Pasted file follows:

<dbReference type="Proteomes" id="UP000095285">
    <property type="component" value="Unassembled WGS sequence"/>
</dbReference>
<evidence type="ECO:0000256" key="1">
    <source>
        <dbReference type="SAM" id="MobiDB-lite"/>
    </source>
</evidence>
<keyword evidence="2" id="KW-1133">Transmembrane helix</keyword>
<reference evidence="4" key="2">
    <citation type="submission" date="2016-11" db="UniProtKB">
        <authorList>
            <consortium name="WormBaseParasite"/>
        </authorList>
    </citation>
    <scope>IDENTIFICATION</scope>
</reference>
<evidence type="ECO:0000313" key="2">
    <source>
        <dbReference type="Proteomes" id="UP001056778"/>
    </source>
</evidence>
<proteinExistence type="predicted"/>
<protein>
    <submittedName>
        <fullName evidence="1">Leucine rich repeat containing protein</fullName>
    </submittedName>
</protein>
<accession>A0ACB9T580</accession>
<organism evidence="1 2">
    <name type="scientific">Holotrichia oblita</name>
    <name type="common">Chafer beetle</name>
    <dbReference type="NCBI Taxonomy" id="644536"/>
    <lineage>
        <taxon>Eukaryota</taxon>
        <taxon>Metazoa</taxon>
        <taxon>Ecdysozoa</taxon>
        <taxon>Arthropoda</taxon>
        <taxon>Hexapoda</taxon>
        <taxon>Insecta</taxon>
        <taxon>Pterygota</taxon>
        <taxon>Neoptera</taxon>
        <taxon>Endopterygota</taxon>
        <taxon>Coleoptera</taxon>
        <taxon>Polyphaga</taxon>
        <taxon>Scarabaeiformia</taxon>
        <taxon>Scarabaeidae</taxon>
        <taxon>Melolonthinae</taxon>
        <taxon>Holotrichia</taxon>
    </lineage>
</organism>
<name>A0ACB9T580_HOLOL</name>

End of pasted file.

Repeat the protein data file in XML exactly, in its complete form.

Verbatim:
<dbReference type="Proteomes" id="UP000095285">
    <property type="component" value="Unassembled WGS sequence"/>
</dbReference>
<evidence type="ECO:0000256" key="1">
    <source>
        <dbReference type="SAM" id="MobiDB-lite"/>
    </source>
</evidence>
<keyword evidence="2" id="KW-1133">Transmembrane helix</keyword>
<reference evidence="4" key="2">
    <citation type="submission" date="2016-11" db="UniProtKB">
        <authorList>
            <consortium name="WormBaseParasite"/>
        </authorList>
    </citation>
    <scope>IDENTIFICATION</scope>
</reference>
<evidence type="ECO:0000313" key="2">
    <source>
        <dbReference type="Proteomes" id="UP001056778"/>
    </source>
</evidence>
<proteinExistence type="predicted"/>
<protein>
    <submittedName>
        <fullName evidence="1">Leucine rich repeat containing protein</fullName>
    </submittedName>
</protein>
<accession>A0ACB9T580</accession>
<organism evidence="1 2">
    <name type="scientific">Holotrichia oblita</name>
    <name type="common">Chafer beetle</name>
    <dbReference type="NCBI Taxonomy" id="644536"/>
    <lineage>
        <taxon>Eukaryota</taxon>
        <taxon>Metazoa</taxon>
        <taxon>Ecdysozoa</taxon>
        <taxon>Arthropoda</taxon>
        <taxon>Hexapoda</taxon>
        <taxon>Insecta</taxon>
        <taxon>Pterygota</taxon>
        <taxon>Neoptera</taxon>
        <taxon>Endopterygota</taxon>
        <taxon>Coleoptera</taxon>
        <taxon>Polyphaga</taxon>
        <taxon>Scarabaeiformia</taxon>
        <taxon>Scarabaeidae</taxon>
        <taxon>Melolonthinae</taxon>
        <taxon>Holotrichia</taxon>
    </lineage>
</organism>
<name>A0ACB9T580_HOLOL</name>